(Dave Abrahams) #11

IMO the fact that you created an a array of requests and wrote cancelAll above *demonstrates* that the cancel requirement makes sense independently from the others.

-Dave

···

On Dec 14, 2015, at 7:47 AM, Paul Cantrell <cantrell@pobox.com> wrote:

On Dec 14, 2015, at 1:37 AM, Dave Abrahams <dabrahams@apple.com <mailto:dabrahams@apple.com>> wrote:

func maxY(p1: P, p2: P) -> Int {
  return max(p1.y, p2.y) // No problems here!
}

…right?

Ah, but then you have the situation that P doesn't conform to P (it doesn't have an x that you can access). In my opinion that is just too weird an idea to be usable.
Personally, I have always thought that protocols intended to be used as unbound existentials (not P<A: Int>, just plain P) are different beasts entirely from the kind used as generic constraints and should be explicitly declared as such—I don't think I've ever seen a protocol that is well-used in both ways; if you have counterexamples I'd love to see them. In "existential protocols," declaring an associated type or creating a self requirement would be an error at the point of declaration.

IMHO, it’s an artificial distinction that makes sense only if you’re acclimated to Swift’s current behavior.

There are plenty of situations where you really do want a generic type in the protocol, but you nonetheless find yourself in situations where you care only about the parts of the protocol that don’t depend on that generic type.

Here’s an example, pared down a lot but taken from an actual project:

    protocol Request
        {
        typealias ContentType
        
        func onCompletion(callback: (ContentType?, ErrorType?) -> Void)
        func onSuccess(callback: ContentType -> Void)
        func onNewData(callback: ContentType -> Void)
        func onFailure(callback: ErrorType -> Void)
        
        func cancel()
        }

    struct RequestBatch
        {
        var requests: [Request] // Sadness. Despair. DOOOOM.
        
        func cancelAll()
            {
            for request in requests
                { request.cancel() }
            }
        }

The current Swift solution is either to ditch the type safety of ContentType, or split Request into two protocols. The latter makes the API hard to read, and may decouple related protocol requirements that don’t make sense independently.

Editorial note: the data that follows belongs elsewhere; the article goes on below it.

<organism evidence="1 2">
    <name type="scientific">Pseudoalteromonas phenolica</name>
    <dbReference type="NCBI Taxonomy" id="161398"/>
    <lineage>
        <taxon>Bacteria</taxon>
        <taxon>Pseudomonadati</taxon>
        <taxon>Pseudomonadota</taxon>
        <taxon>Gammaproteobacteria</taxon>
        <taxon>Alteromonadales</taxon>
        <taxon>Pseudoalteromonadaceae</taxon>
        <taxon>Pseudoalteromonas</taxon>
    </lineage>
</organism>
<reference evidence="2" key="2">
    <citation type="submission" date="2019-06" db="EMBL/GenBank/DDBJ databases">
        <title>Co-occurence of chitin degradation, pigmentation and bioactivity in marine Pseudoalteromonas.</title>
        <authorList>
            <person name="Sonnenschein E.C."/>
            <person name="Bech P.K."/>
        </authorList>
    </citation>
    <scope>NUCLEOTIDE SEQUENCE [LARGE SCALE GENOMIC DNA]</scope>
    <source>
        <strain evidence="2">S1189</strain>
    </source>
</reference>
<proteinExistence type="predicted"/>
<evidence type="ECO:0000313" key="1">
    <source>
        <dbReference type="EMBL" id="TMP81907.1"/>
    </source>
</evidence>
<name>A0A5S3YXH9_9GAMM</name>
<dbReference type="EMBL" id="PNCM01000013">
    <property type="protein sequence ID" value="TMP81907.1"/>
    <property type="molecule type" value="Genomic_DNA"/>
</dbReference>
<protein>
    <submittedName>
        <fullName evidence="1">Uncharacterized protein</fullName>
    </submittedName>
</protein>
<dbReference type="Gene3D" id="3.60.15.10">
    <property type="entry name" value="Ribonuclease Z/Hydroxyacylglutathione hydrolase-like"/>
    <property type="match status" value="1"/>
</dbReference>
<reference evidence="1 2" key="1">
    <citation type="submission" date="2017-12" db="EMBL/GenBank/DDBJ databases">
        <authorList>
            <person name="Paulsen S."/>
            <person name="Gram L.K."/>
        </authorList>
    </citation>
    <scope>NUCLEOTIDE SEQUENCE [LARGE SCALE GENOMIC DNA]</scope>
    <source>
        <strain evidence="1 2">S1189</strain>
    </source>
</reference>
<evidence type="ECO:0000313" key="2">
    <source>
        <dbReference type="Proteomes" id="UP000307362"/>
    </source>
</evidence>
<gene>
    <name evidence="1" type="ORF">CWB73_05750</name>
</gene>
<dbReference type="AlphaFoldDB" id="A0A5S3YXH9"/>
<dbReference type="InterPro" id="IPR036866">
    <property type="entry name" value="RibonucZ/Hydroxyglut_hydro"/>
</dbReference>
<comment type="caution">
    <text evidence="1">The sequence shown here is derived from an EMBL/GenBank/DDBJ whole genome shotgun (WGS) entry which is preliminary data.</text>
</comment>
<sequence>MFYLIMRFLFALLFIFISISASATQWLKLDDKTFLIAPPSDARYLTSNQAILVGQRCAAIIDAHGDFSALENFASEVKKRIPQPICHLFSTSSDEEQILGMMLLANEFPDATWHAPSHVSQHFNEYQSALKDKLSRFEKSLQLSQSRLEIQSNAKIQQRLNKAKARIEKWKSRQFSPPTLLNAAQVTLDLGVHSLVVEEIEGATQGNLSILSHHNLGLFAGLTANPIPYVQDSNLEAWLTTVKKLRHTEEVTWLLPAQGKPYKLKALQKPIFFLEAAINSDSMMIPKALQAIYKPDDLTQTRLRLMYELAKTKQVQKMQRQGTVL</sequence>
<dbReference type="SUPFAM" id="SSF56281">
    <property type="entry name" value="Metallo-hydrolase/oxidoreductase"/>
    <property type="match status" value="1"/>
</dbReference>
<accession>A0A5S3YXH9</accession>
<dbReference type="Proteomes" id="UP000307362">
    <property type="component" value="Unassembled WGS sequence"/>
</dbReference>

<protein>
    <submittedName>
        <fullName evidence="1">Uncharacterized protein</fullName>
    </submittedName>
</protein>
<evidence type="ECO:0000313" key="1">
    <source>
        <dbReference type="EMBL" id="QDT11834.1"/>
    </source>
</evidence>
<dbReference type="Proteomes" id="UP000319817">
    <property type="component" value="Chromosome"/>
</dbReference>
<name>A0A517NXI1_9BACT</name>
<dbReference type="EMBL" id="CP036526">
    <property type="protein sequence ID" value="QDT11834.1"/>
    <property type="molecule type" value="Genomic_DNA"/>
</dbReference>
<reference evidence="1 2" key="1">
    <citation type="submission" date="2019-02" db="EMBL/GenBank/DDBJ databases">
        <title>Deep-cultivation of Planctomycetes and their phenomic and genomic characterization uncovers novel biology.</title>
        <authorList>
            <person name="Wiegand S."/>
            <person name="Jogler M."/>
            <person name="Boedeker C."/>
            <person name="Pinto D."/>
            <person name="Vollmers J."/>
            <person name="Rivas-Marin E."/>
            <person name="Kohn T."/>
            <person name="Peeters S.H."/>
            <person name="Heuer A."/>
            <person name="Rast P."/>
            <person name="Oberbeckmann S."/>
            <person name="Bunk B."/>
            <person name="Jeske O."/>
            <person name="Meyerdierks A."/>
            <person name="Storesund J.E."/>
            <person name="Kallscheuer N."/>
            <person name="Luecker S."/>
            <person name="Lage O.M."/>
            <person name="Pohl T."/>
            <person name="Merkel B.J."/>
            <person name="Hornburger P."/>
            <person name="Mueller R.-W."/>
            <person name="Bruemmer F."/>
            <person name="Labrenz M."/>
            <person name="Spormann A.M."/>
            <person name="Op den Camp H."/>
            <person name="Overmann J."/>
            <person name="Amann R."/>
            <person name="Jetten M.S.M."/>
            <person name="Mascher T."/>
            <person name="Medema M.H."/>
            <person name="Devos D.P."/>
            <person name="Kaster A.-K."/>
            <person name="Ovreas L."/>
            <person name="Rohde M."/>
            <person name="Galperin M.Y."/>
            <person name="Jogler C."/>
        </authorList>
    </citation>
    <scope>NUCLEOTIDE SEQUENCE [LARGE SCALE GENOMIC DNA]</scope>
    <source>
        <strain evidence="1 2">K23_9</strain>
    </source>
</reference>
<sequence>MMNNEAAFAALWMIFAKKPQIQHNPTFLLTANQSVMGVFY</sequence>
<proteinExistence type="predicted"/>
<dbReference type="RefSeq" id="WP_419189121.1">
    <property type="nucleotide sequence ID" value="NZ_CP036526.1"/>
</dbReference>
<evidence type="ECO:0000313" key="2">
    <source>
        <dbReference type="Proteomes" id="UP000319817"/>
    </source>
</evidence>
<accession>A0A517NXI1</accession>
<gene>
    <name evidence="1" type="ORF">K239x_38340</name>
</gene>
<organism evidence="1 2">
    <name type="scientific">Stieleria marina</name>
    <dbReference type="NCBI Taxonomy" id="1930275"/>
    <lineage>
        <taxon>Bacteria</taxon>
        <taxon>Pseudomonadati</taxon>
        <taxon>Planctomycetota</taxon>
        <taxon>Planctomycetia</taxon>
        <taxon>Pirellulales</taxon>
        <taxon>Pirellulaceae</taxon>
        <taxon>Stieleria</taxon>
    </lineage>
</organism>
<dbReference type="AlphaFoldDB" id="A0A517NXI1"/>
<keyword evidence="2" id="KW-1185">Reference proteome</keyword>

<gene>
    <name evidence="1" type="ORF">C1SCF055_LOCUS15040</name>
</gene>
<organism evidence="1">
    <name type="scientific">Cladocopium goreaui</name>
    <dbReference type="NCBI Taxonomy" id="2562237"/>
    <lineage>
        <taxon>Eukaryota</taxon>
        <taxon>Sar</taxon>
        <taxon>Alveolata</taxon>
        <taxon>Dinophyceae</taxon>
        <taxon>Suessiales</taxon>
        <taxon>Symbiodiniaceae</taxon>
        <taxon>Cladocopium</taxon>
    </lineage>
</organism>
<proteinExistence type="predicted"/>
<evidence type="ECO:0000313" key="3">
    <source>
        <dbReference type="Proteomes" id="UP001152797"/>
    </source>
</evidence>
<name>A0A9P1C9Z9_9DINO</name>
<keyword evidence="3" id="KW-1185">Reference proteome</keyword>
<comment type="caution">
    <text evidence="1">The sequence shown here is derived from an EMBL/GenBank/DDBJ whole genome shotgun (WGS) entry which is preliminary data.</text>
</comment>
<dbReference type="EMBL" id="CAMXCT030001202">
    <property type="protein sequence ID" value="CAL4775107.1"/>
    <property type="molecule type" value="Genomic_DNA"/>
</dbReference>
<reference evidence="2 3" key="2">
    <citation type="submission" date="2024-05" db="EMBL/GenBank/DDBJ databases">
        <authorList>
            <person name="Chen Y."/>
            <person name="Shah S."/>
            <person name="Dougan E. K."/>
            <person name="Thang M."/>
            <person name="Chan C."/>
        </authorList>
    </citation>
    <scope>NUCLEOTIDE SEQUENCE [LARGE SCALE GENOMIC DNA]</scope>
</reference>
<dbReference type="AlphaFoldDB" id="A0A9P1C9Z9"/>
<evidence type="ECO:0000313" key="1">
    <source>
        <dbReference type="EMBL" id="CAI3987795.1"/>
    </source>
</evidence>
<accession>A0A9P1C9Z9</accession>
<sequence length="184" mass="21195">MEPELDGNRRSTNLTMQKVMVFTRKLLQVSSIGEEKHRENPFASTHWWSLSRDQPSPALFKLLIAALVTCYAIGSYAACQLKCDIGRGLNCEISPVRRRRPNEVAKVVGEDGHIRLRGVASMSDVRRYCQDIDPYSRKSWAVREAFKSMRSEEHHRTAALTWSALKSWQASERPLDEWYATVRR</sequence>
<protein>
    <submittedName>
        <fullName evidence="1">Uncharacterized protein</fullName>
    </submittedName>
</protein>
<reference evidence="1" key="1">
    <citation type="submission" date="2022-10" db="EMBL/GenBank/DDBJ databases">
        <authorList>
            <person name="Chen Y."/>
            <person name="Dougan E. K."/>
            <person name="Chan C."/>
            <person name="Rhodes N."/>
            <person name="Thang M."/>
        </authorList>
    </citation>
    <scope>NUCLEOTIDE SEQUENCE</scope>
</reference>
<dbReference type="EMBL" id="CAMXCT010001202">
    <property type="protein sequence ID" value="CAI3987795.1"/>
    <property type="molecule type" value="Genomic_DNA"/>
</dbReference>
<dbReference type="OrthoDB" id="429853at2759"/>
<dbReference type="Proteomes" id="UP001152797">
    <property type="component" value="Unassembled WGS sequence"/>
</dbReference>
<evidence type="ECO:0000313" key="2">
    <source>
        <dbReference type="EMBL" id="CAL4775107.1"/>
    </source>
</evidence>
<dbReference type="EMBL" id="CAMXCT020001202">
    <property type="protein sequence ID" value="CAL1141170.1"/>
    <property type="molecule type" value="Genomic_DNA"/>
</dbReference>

(Matthew Johnson) #12

It is definitely possible to solve this problem for associated types by binding or constraining them. The ML module system has a feature that is roughly analogous to this.

I think Self is quite a bit trickier, although there is effectively a implicit constraint that Self conforms to the protocol in question so it may be possible to make use of that information.

···

Sent from my iPad

On Dec 14, 2015, at 8:02 AM, Andrew Bennett via swift-evolution <swift-evolution@swift.org> wrote:

I agree that this is an issue, I'd really like to see a language feature to address it.

In some circumstances you can work around the issue with type-erasure. You implement a generic wrapper (like AnySequence) that can take anything conforming to that protocol and expose it with a single concrete interface.

I learnt a lot implementing a few of these. There's a good article on it here:
https://realm.io/news/type-erased-wrappers-in-swift/

I wouldn't be too surprised if Apple formalises type erasure somehow, the implementation is very mechanical and could be automated. For example: If you have a protocol MyProtocol that has type requirements then perhaps MyProtocol.Any would refer to an automatically generated type erased concrete type. I suppose you could also do:

typealias AB = protocol<A,B>
AB.Any

The main problem with current implementations seems to be, for example: ZipSequence is a SequenceType, but ZipSequence is not an AnySequence.

Also you cannot necessarily conform to a protocol if it has things like initialiser requirements.

On Tue, Dec 15, 2015 at 12:45 AM, Tal Atlas via swift-evolution <swift-evolution@swift.org> wrote:
This is the error that gets in my way the most when trying to do protocol oriented programming. It can be super frustrating. That lead me to make a proposal a few weeks back for having generic protocols.

In that proposal some swift core people expressed that they were keenly aware of said pain. And while they didn't deliver details in time or implementation they expressed that there were efforts ongoing to solve it.

On Sun, Dec 13, 2015 at 6:55 PM Marc Knaup via swift-evolution <swift-evolution@swift.org> wrote:
Hey guys,

I'm looking at Swift 3.0's goal to improve generics.

Is there any info yet if and how we will be able to refer to instances of protocols that have associated types?
What is the difficulty in supporting this?

Simple examples:
var list = [Hashable]()
var hashable: Hashable = 2

Right now all we get is

protocol 'Hashable' can only be used as a generic constraint because it has Self or associated type requirements

Thanks,
  Marc

_______________________________________________